Deadline approaching for UNL’s paid Timmerman Feedyard Management Internship

Deadline approaching for UNL’s paid Timmerman Feedyard Management Internship

From genetics to feed and management, everything the beef industry works toward comes together in the feedyard. 

Students in the University of Nebraska—Lincoln’s Timmerman Feedyard Management Internship see how all those things interact and ultimately produce the beef that feeds millions.

The Timmerman Feedyard Management Internship started in 1988 and gives several undergraduate students, or recently graduated students, the opportunity to learn from UNL faculty, along with hands-on experience at some of the most progressive feedyards in the country, said UNL Professor of Animal Nutrition Dr. Jim MacDonald. Students don’t have to be enrolled at UNL to apply for the internship.

Sawyer Starrett, Timmerman Feedyard Internship alumnus, is originally from Indiana, but came to UNL for this program. “Eventually I’d like to have my own operation,” he said. “But working in a feedyard is definitely a place where you’re going to get a lot of hands-on experience and a lot of that knowledge. So coming here and working in a feedlot has helped me grow as a person and as a cattleman.”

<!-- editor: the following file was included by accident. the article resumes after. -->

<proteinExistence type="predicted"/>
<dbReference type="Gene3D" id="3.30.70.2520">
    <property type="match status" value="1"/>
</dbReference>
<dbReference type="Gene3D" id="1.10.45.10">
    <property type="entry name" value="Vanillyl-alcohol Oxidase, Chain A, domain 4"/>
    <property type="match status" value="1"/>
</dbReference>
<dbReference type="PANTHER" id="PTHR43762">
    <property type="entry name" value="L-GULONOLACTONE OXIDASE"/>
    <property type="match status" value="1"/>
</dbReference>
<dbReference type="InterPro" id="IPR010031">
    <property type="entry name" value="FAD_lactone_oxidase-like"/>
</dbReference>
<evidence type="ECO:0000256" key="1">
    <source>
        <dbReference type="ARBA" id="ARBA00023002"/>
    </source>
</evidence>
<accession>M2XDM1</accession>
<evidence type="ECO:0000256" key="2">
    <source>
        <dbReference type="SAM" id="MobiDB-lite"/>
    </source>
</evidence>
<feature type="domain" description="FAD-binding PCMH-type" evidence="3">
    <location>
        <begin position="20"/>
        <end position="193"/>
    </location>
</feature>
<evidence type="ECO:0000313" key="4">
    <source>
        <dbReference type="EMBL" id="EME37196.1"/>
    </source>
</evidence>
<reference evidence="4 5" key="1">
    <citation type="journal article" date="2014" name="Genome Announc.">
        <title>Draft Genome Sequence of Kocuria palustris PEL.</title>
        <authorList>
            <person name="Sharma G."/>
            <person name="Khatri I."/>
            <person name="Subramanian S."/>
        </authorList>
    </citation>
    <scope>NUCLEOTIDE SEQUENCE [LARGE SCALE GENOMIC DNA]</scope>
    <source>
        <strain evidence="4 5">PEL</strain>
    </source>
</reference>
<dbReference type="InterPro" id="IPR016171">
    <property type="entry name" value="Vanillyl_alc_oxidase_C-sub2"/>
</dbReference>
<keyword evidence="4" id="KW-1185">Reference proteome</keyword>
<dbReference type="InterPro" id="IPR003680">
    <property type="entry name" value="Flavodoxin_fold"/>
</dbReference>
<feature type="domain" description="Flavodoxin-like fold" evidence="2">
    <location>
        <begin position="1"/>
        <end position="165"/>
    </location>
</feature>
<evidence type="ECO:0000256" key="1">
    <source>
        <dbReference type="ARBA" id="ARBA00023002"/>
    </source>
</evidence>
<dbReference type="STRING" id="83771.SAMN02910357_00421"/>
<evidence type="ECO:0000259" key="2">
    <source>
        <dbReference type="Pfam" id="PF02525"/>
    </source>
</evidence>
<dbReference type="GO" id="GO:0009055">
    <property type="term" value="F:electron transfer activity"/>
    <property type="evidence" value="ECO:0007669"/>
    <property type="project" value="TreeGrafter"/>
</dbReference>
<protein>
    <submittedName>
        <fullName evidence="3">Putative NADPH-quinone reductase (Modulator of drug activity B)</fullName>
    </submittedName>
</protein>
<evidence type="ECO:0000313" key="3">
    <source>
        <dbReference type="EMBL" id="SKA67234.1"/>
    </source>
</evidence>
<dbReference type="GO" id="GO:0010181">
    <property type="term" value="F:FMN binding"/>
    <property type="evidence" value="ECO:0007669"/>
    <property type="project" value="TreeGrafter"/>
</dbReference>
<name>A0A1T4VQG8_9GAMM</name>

The internship starts in May and ends in December. It includes six weeks of on-campus seminar at UNL’s East Campus, five months on location at a feedyard, and two more weeks of seminar on campus to report back and integrate what they learned during the experience with what they studied before. 

“The Feedyard Management Internship gives students intensive broad-based exposure to all areas of the feedyard,” said Jeff Rudolph, Hi-Gain Feedyard, Inc. manager. “We structure the students’ time with us with the idea of giving them experience in every department. We participate in the internship to have access to bright young individuals who learn rapidly, and who will stay with us or will become long-term contacts in the industry.”

Applications for the paid internship are due Monday, March 4. There is no direct cost to the students to participate in the internship, and tuition is paid by the Nebraska Cattlemen and the Timmerman Endowment Fund. Pay during the feedyard phase of the internship is agreed upon by the student and the yard in which they are placed. For more information go to